Are you seeking to grow your business to massive amounts of gross revenue? Would you like to see your business booming? Wouldn’t it be nice to have prospective clients beating a path to your door?
You are about to read how super-advisor Ron Carson broke through multiple barriers to build his multimillion-dollar advisory practice and generate more than $15 million of gross revenue.
Through this chronological story line, you may be able to glean some insight into how your practice can grow and flourish. During a presentation he gave in April in Arizona, Ron expressed how his 30-year career grew exponentially when he focused on various disciplines that helped him explode his business in an s-curve pattern.
You are somewhere with your business right now. Where you are is where you are. But where do you want to be? If you want to get from here to there, you need to implement some basic fundamentals to help you grow.
Ron Carson went from $140,000 in revenue in 1989 to $1 million in 1991, and he credits system integration as the key to his growth. By systematizing everything in his practice, he had every one of his team members document everything they did. He did the same, and then they created a systems manual. This manual became the operations guide to help them develop intentional competency. By knowing what they were doing as individuals, they developed a clearer vision of what they were doing as a team. The teamwork improved, and the business grew 10-fold in two years.
Some of the things they documented included establishing account minimums for new business of at least $250,000 and setting up communications standards with clients to chart how each client would receive 100 touches per year. Clients would receive a weekly market commentary, a monthly newsletter, quarterly calls and at least an annual review.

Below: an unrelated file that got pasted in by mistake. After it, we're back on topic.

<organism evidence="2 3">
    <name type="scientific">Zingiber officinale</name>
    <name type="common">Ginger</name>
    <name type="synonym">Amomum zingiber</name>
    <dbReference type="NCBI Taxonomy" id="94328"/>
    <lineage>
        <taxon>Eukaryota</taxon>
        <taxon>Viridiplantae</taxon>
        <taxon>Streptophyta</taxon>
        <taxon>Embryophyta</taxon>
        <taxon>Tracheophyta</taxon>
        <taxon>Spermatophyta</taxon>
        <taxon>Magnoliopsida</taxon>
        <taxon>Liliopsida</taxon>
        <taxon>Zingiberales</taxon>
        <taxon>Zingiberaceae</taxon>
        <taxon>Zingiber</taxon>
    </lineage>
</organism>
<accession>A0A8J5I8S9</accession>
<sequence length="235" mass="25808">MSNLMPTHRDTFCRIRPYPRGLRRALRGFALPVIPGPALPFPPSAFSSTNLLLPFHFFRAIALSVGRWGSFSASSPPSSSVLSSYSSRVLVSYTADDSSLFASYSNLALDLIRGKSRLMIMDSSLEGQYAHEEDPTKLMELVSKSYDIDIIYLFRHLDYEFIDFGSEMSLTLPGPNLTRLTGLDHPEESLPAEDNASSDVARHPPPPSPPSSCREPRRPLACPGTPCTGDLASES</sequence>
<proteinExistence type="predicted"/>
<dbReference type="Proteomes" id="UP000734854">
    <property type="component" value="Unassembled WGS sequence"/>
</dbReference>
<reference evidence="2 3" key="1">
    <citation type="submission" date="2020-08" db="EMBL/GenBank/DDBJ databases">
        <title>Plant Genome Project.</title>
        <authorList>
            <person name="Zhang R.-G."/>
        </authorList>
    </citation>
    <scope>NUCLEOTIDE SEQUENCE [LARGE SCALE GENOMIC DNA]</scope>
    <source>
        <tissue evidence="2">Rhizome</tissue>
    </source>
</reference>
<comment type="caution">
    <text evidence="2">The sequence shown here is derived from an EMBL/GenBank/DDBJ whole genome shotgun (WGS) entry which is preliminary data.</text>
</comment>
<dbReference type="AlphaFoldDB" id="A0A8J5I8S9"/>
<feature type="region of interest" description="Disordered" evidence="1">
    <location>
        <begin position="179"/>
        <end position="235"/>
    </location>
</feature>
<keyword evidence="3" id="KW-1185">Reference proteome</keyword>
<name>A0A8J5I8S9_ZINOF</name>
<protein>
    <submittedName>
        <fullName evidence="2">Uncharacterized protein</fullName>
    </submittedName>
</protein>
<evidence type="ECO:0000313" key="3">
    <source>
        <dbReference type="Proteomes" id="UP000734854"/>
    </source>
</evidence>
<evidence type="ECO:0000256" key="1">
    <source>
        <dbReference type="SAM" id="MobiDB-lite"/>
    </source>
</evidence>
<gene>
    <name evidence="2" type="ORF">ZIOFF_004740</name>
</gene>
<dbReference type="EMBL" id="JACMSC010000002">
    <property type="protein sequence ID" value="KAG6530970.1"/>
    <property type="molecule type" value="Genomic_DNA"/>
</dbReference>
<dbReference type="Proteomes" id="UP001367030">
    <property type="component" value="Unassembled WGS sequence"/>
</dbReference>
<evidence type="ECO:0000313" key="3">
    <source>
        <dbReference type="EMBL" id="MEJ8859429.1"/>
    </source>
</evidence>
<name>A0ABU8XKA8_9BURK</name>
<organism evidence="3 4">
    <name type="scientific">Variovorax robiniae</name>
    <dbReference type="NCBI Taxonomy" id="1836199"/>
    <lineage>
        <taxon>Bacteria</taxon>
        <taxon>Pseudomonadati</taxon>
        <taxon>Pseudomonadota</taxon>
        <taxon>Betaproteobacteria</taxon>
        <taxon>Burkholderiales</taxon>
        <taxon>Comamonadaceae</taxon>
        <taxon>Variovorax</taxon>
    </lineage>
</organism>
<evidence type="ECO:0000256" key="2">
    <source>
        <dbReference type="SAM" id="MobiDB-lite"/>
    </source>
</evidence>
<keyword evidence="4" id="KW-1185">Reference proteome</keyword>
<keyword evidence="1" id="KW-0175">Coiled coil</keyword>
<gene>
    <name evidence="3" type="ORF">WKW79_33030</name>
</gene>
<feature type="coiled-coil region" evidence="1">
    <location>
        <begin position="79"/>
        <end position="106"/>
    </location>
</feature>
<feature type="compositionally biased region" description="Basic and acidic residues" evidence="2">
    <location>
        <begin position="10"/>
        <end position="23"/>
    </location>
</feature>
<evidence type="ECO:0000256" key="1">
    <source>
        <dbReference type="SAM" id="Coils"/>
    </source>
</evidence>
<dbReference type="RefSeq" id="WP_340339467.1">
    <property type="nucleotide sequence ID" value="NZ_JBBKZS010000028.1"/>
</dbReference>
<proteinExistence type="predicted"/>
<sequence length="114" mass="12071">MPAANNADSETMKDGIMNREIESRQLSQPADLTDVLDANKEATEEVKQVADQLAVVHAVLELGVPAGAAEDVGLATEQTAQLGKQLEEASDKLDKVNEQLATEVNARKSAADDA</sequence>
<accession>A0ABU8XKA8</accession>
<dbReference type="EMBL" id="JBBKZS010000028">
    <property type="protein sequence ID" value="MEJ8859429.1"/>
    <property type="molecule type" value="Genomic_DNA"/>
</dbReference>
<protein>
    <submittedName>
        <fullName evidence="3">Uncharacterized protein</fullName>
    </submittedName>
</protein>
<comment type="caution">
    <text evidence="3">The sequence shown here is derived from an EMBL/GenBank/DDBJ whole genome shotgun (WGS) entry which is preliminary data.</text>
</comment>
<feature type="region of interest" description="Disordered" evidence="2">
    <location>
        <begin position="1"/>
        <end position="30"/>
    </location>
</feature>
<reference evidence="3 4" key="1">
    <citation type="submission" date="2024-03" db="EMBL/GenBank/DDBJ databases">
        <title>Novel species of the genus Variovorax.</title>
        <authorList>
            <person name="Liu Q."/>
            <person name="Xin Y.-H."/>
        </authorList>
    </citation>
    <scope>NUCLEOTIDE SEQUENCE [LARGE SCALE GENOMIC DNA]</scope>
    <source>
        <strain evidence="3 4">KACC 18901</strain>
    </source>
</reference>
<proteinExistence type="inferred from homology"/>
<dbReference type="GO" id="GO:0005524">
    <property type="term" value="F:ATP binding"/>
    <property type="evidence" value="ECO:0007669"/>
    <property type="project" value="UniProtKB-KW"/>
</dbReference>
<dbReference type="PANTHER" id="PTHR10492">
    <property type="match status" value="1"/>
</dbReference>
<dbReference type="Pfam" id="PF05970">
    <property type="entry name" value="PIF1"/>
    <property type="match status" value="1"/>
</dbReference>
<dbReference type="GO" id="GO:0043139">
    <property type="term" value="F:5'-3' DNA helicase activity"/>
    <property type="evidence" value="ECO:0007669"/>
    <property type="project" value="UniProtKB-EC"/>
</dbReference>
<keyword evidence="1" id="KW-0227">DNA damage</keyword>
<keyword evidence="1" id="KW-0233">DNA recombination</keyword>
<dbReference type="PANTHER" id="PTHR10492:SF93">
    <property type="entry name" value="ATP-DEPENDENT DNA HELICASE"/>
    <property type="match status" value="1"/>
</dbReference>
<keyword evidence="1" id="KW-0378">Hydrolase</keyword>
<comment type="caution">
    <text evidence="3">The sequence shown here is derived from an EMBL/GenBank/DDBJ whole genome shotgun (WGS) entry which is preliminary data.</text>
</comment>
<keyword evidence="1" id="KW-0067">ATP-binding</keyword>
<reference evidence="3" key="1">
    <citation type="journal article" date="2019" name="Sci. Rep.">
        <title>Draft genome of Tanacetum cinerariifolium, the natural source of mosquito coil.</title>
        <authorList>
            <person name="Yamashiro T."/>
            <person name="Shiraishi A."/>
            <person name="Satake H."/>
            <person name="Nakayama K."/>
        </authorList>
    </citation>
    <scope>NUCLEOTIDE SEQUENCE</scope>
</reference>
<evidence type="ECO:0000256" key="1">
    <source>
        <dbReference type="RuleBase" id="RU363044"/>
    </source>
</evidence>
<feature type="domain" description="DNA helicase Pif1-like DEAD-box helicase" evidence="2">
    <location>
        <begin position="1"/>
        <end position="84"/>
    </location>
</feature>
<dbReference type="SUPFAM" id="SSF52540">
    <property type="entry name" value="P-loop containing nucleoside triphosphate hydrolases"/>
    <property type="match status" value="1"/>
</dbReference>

In addition to this, Ron began to systematize his sales presentations. When he followed a pattern of how he presented his recommendations and action plan, he could improve that presentation with each presentation. Finally, he developed what he called love-affair marketing. Ron put one person in charge of being in touch with current and prospective clients in a personal and relational way. This relationship marketing specialist would create random acts of kindness for clients in need or celebrating exciting times in their lives, such as wedding anniversaries or the birth of a grandchild.
When he catapulted his practice from $1 million to $2.4 million in four years (from 1992 to 1996), he credited his success to hiring A-plus staff and paying them on a performance basis. In addition to paying his team members a salary, he created a team bonus that rewarded them for accomplishing personal and team goals. One example of a team bonus is to pay a 20 percent bonus on base pay, split into four personal goals and one corporate goal. Each of these five goals is worth 20 percent of the overall 20 percent performance-based bonus. When team members write their goals down every quarter and track them for success, every team member gets more focused and stays on track together.